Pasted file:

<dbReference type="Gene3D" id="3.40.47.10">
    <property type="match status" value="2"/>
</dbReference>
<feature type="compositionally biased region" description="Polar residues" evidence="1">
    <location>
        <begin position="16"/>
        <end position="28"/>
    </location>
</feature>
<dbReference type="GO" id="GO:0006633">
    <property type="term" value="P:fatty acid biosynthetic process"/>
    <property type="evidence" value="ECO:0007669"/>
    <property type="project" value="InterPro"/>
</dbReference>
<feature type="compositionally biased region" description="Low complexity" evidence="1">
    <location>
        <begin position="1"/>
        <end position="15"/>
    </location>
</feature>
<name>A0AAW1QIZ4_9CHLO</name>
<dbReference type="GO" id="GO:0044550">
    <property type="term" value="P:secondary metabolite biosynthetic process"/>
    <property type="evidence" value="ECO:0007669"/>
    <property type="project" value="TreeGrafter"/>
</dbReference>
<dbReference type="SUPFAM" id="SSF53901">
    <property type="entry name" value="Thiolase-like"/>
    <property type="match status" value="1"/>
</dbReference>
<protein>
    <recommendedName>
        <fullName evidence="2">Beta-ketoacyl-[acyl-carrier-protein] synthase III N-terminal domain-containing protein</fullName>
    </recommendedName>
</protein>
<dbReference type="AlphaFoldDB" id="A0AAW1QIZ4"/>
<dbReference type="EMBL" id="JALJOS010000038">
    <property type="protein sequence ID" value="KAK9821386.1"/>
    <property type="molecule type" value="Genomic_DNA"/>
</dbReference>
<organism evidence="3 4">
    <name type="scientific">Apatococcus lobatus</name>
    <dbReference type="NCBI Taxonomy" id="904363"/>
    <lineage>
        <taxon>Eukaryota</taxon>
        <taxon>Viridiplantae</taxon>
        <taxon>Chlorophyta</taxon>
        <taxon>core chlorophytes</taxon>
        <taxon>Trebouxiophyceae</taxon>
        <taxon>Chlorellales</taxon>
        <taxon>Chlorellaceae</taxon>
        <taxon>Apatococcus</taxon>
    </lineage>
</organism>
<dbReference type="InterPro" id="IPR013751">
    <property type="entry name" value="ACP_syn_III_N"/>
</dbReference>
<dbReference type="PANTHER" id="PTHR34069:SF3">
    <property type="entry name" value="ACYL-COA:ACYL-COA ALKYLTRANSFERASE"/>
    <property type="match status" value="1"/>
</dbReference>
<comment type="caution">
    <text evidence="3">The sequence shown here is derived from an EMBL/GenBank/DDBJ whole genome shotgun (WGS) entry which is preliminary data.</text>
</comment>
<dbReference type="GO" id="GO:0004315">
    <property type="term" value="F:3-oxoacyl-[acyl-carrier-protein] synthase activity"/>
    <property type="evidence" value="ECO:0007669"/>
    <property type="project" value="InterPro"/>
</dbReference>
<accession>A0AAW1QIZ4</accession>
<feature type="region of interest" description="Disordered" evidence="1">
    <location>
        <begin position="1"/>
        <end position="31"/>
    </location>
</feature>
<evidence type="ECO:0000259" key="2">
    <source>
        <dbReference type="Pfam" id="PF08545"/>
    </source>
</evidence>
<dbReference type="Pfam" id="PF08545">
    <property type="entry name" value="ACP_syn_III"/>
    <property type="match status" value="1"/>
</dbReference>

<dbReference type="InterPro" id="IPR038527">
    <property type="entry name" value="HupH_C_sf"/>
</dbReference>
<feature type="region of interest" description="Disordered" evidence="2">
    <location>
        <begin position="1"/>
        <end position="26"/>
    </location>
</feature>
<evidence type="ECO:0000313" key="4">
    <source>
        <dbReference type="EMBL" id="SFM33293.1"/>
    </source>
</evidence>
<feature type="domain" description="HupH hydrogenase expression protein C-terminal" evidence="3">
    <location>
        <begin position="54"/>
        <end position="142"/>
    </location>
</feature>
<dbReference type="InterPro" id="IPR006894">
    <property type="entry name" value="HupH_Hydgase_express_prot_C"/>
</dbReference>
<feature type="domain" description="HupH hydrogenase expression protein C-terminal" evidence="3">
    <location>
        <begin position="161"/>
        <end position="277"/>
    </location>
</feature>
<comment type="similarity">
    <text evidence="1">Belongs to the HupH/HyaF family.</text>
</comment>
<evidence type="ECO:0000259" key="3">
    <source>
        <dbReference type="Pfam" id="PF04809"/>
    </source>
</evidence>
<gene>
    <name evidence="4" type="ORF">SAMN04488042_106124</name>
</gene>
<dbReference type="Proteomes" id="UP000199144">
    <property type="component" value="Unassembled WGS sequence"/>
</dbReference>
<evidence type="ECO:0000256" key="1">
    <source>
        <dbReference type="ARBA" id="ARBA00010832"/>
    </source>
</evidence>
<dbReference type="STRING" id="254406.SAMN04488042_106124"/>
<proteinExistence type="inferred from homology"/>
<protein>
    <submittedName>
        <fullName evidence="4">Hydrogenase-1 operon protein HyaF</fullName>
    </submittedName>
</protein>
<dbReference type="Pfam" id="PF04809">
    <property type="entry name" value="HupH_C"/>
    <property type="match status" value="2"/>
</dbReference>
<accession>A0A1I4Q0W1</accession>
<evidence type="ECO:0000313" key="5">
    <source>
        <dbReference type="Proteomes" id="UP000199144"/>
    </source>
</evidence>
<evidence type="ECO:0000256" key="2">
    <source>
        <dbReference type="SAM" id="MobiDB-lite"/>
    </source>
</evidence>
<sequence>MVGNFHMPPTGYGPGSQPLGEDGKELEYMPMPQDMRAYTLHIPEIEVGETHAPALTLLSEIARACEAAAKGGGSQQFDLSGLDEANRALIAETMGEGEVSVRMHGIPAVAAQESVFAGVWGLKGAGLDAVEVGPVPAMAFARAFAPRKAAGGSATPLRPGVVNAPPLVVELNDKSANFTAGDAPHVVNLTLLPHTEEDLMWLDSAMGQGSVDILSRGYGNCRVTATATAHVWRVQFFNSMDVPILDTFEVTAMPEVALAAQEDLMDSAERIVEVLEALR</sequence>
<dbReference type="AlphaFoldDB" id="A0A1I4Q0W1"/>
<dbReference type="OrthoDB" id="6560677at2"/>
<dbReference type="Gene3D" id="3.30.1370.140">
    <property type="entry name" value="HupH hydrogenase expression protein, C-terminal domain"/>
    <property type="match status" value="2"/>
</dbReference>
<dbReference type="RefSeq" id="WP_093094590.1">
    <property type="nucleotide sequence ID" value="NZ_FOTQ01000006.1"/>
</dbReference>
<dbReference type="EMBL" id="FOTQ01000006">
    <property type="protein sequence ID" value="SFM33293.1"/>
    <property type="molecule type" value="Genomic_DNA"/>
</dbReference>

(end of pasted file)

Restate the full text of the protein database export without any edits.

<dbReference type="Gene3D" id="3.40.47.10">
    <property type="match status" value="2"/>
</dbReference>
<feature type="compositionally biased region" description="Polar residues" evidence="1">
    <location>
        <begin position="16"/>
        <end position="28"/>
    </location>
</feature>
<dbReference type="GO" id="GO:0006633">
    <property type="term" value="P:fatty acid biosynthetic process"/>
    <property type="evidence" value="ECO:0007669"/>
    <property type="project" value="InterPro"/>
</dbReference>
<feature type="compositionally biased region" description="Low complexity" evidence="1">
    <location>
        <begin position="1"/>
        <end position="15"/>
    </location>
</feature>
<name>A0AAW1QIZ4_9CHLO</name>
<dbReference type="GO" id="GO:0044550">
    <property type="term" value="P:secondary metabolite biosynthetic process"/>
    <property type="evidence" value="ECO:0007669"/>
    <property type="project" value="TreeGrafter"/>
</dbReference>
<dbReference type="SUPFAM" id="SSF53901">
    <property type="entry name" value="Thiolase-like"/>
    <property type="match status" value="1"/>
</dbReference>
<protein>
    <recommendedName>
        <fullName evidence="2">Beta-ketoacyl-[acyl-carrier-protein] synthase III N-terminal domain-containing protein</fullName>
    </recommendedName>
</protein>
<dbReference type="AlphaFoldDB" id="A0AAW1QIZ4"/>
<dbReference type="EMBL" id="JALJOS010000038">
    <property type="protein sequence ID" value="KAK9821386.1"/>
    <property type="molecule type" value="Genomic_DNA"/>
</dbReference>
<organism evidence="3 4">
    <name type="scientific">Apatococcus lobatus</name>
    <dbReference type="NCBI Taxonomy" id="904363"/>
    <lineage>
        <taxon>Eukaryota</taxon>
        <taxon>Viridiplantae</taxon>
        <taxon>Chlorophyta</taxon>
        <taxon>core chlorophytes</taxon>
        <taxon>Trebouxiophyceae</taxon>
        <taxon>Chlorellales</taxon>
        <taxon>Chlorellaceae</taxon>
        <taxon>Apatococcus</taxon>
    </lineage>
</organism>
<dbReference type="InterPro" id="IPR013751">
    <property type="entry name" value="ACP_syn_III_N"/>
</dbReference>
<dbReference type="PANTHER" id="PTHR34069:SF3">
    <property type="entry name" value="ACYL-COA:ACYL-COA ALKYLTRANSFERASE"/>
    <property type="match status" value="1"/>
</dbReference>
<comment type="caution">
    <text evidence="3">The sequence shown here is derived from an EMBL/GenBank/DDBJ whole genome shotgun (WGS) entry which is preliminary data.</text>
</comment>
<dbReference type="GO" id="GO:0004315">
    <property type="term" value="F:3-oxoacyl-[acyl-carrier-protein] synthase activity"/>
    <property type="evidence" value="ECO:0007669"/>
    <property type="project" value="InterPro"/>
</dbReference>
<accession>A0AAW1QIZ4</accession>
<feature type="region of interest" description="Disordered" evidence="1">
    <location>
        <begin position="1"/>
        <end position="31"/>
    </location>
</feature>
<evidence type="ECO:0000259" key="2">
    <source>
        <dbReference type="Pfam" id="PF08545"/>
    </source>
</evidence>
<dbReference type="Pfam" id="PF08545">
    <property type="entry name" value="ACP_syn_III"/>
    <property type="match status" value="1"/>
</dbReference>

<dbReference type="InterPro" id="IPR038527">
    <property type="entry name" value="HupH_C_sf"/>
</dbReference>
<feature type="region of interest" description="Disordered" evidence="2">
    <location>
        <begin position="1"/>
        <end position="26"/>
    </location>
</feature>
<evidence type="ECO:0000313" key="4">
    <source>
        <dbReference type="EMBL" id="SFM33293.1"/>
    </source>
</evidence>
<feature type="domain" description="HupH hydrogenase expression protein C-terminal" evidence="3">
    <location>
        <begin position="54"/>
        <end position="142"/>
    </location>
</feature>
<dbReference type="InterPro" id="IPR006894">
    <property type="entry name" value="HupH_Hydgase_express_prot_C"/>
</dbReference>
<feature type="domain" description="HupH hydrogenase expression protein C-terminal" evidence="3">
    <location>
        <begin position="161"/>
        <end position="277"/>
    </location>
</feature>
<comment type="similarity">
    <text evidence="1">Belongs to the HupH/HyaF family.</text>
</comment>
<evidence type="ECO:0000259" key="3">
    <source>
        <dbReference type="Pfam" id="PF04809"/>
    </source>
</evidence>
<gene>
    <name evidence="4" type="ORF">SAMN04488042_106124</name>
</gene>
<dbReference type="Proteomes" id="UP000199144">
    <property type="component" value="Unassembled WGS sequence"/>
</dbReference>
<evidence type="ECO:0000256" key="1">
    <source>
        <dbReference type="ARBA" id="ARBA00010832"/>
    </source>
</evidence>
<dbReference type="STRING" id="254406.SAMN04488042_106124"/>
<proteinExistence type="inferred from homology"/>
<protein>
    <submittedName>
        <fullName evidence="4">Hydrogenase-1 operon protein HyaF</fullName>
    </submittedName>
</protein>
<dbReference type="Pfam" id="PF04809">
    <property type="entry name" value="HupH_C"/>
    <property type="match status" value="2"/>
</dbReference>
<accession>A0A1I4Q0W1</accession>
<evidence type="ECO:0000313" key="5">
    <source>
        <dbReference type="Proteomes" id="UP000199144"/>
    </source>
</evidence>
<evidence type="ECO:0000256" key="2">
    <source>
        <dbReference type="SAM" id="MobiDB-lite"/>
    </source>
</evidence>
<sequence>MVGNFHMPPTGYGPGSQPLGEDGKELEYMPMPQDMRAYTLHIPEIEVGETHAPALTLLSEIARACEAAAKGGGSQQFDLSGLDEANRALIAETMGEGEVSVRMHGIPAVAAQESVFAGVWGLKGAGLDAVEVGPVPAMAFARAFAPRKAAGGSATPLRPGVVNAPPLVVELNDKSANFTAGDAPHVVNLTLLPHTEEDLMWLDSAMGQGSVDILSRGYGNCRVTATATAHVWRVQFFNSMDVPILDTFEVTAMPEVALAAQEDLMDSAERIVEVLEALR</sequence>
<dbReference type="AlphaFoldDB" id="A0A1I4Q0W1"/>
<dbReference type="OrthoDB" id="6560677at2"/>
<dbReference type="Gene3D" id="3.30.1370.140">
    <property type="entry name" value="HupH hydrogenase expression protein, C-terminal domain"/>
    <property type="match status" value="2"/>
</dbReference>
<dbReference type="RefSeq" id="WP_093094590.1">
    <property type="nucleotide sequence ID" value="NZ_FOTQ01000006.1"/>
</dbReference>
<dbReference type="EMBL" id="FOTQ01000006">
    <property type="protein sequence ID" value="SFM33293.1"/>
    <property type="molecule type" value="Genomic_DNA"/>
</dbReference>